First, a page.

Many Baltimore police detectives will soon move out of downtown headquarters and into the city's nine community-based station houses to boost sagging arrest rates and improve accountability.
Detective squads that now work out of the districts are being dismantled; and detectives who work out of headquarters are preparing to merge with their counterparts in the districts, where they can be held directly accountable by police commanders who deal closely with the public. Three area supervisors will be appointed to run the new operation -- each overseeing three districts.
Police said they hope the moves -- expected to be formally announced in the next several weeks -- turn around a poor arrest rate. Of particular concern is the arrest rate for nonfatal shootings, which had dipped below 30 percent three months ago.
"The whole point is to get more crooks in cuffs," said Col. Bert L. Shirey.
The city's new police commissioner, Ronald L. Daniel, did not return calls seeking comment. The city's detective bureau will be set up similar to New York City's, where Daniel's top deputy, Edward Norris, came from.
The changes also mean detectives at headquarters who investigate the most serious crimes, such as shootings, assaults that result in life-threatening injuries and burglaries in which more than $2,500 in property is taken, will work alongside detectives in the district-based Major Crimes Unit, and handle more incidents.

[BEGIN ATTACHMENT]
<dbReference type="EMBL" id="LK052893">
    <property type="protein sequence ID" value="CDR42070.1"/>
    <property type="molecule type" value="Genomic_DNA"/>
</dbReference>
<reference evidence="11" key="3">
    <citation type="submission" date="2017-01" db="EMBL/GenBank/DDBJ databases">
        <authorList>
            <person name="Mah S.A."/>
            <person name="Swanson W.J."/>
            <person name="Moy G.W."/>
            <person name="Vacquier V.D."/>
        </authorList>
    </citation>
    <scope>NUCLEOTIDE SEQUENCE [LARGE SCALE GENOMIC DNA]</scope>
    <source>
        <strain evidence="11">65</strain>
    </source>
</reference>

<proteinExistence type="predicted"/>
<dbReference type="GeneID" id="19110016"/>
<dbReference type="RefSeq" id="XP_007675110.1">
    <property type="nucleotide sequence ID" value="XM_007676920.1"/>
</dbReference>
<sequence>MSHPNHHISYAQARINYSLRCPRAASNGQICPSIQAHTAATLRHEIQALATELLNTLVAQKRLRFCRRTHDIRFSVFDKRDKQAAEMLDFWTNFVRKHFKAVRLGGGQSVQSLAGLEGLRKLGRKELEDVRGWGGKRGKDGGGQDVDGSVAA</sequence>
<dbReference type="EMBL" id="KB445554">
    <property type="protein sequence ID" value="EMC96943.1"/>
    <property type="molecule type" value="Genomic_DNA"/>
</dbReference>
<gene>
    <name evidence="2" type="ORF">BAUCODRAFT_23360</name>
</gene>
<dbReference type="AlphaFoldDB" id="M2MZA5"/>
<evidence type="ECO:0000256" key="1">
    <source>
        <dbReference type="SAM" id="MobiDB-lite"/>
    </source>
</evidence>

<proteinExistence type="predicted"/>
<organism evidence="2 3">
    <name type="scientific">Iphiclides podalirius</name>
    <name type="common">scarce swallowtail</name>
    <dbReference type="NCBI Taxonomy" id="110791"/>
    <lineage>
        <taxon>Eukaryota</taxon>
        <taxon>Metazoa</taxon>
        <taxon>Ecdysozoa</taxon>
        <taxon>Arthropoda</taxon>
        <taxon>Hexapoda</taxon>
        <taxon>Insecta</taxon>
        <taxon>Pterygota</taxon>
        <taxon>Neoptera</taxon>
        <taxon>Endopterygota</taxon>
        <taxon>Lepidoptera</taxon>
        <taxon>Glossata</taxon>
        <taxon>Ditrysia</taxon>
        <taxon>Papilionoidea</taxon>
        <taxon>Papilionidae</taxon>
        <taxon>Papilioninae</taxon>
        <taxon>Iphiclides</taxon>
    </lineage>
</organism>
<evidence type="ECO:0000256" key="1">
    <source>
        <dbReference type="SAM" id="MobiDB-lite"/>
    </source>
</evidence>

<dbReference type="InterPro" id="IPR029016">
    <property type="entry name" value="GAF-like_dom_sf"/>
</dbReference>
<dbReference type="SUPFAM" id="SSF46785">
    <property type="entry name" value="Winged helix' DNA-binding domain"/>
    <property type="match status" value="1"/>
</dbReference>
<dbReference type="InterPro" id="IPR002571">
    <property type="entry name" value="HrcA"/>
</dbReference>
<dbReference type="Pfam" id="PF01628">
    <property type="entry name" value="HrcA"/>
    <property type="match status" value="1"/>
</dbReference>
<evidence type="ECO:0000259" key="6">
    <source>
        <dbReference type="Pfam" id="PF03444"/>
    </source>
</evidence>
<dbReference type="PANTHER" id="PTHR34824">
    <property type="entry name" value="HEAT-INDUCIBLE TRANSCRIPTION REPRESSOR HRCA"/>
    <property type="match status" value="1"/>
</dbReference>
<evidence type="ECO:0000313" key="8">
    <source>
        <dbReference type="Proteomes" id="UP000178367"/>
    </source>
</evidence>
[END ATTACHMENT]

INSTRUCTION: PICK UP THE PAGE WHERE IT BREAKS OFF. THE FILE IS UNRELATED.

District-based detectives were asked on Monday to reapply for their positions so they can transfer to the Criminal Investigation Division. Officials said there is no guarantee that everyone will get the job they want.
Once a pool of detectives is established, they will be divided up and assigned throughout the city. Officials said that most who now work in districts will probably remain where they are, but will work with a different structure and under a different boss.
The names of those supervisors have not been released, but police union officials and department sources identified them as Lt. Jesse Oden, Lt. Laura Zuromski and Maj. Kathleen Patek.
Investigators who handle sex offenses, stolen cars, arson and homicides will remain at headquarters. A citywide drug unit designed to probe large-scale narcotics organizations also will remain centralized there.
As word filtered down to the districts on Monday, many officers were cautiously optimistic of the plans.
Officers say they think the program will succeed, but many said they liked being isolated from the bureaucracy and turmoil associated with headquarters. Others worried that programs they have developed, such as extensive crime-tracking computer databases, would be shoved aside.
District commanders said they backed the moves.
Under the current system, Maj. John L. Bergbower, the Southwestern District commander, said officers who attend community forums and bear the brunt of public hostility are often in the dark on incidents that occur in neighborhoods they are responsible for protecting.
"We had an information flow problem," the major said. "The people responsible for a case weren't available to answer your questions at the time you needed it."
Maj. Robert Biemiller, who heads the Northern District, said the plan will improve communication among patrol officers, detectives, citizens and supervisors.